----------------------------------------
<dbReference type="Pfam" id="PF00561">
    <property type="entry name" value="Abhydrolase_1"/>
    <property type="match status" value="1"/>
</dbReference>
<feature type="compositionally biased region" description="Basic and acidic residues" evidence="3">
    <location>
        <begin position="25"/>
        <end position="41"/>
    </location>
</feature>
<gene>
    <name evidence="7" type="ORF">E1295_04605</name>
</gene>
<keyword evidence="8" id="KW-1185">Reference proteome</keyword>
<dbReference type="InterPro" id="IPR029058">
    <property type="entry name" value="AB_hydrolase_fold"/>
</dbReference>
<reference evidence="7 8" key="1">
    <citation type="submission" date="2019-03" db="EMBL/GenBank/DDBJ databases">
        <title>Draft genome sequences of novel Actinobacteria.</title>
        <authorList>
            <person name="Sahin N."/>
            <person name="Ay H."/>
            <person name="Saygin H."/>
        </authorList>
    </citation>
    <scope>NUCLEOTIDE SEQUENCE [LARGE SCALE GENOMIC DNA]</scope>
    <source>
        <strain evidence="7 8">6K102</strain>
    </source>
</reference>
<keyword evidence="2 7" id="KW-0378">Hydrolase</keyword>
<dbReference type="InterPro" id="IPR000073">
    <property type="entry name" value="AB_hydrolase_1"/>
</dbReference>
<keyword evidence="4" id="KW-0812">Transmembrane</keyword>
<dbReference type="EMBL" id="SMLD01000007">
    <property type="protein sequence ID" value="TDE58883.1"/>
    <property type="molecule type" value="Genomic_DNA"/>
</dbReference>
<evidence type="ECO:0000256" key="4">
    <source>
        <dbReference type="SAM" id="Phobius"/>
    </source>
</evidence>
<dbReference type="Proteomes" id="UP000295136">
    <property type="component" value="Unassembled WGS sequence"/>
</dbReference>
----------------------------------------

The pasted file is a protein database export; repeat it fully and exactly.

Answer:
<dbReference type="Pfam" id="PF00561">
    <property type="entry name" value="Abhydrolase_1"/>
    <property type="match status" value="1"/>
</dbReference>
<feature type="compositionally biased region" description="Basic and acidic residues" evidence="3">
    <location>
        <begin position="25"/>
        <end position="41"/>
    </location>
</feature>
<gene>
    <name evidence="7" type="ORF">E1295_04605</name>
</gene>
<keyword evidence="8" id="KW-1185">Reference proteome</keyword>
<dbReference type="InterPro" id="IPR029058">
    <property type="entry name" value="AB_hydrolase_fold"/>
</dbReference>
<reference evidence="7 8" key="1">
    <citation type="submission" date="2019-03" db="EMBL/GenBank/DDBJ databases">
        <title>Draft genome sequences of novel Actinobacteria.</title>
        <authorList>
            <person name="Sahin N."/>
            <person name="Ay H."/>
            <person name="Saygin H."/>
        </authorList>
    </citation>
    <scope>NUCLEOTIDE SEQUENCE [LARGE SCALE GENOMIC DNA]</scope>
    <source>
        <strain evidence="7 8">6K102</strain>
    </source>
</reference>
<keyword evidence="2 7" id="KW-0378">Hydrolase</keyword>
<dbReference type="InterPro" id="IPR000073">
    <property type="entry name" value="AB_hydrolase_1"/>
</dbReference>
<keyword evidence="4" id="KW-0812">Transmembrane</keyword>
<dbReference type="EMBL" id="SMLD01000007">
    <property type="protein sequence ID" value="TDE58883.1"/>
    <property type="molecule type" value="Genomic_DNA"/>
</dbReference>
<evidence type="ECO:0000256" key="4">
    <source>
        <dbReference type="SAM" id="Phobius"/>
    </source>
</evidence>
<dbReference type="Proteomes" id="UP000295136">
    <property type="component" value="Unassembled WGS sequence"/>
</dbReference>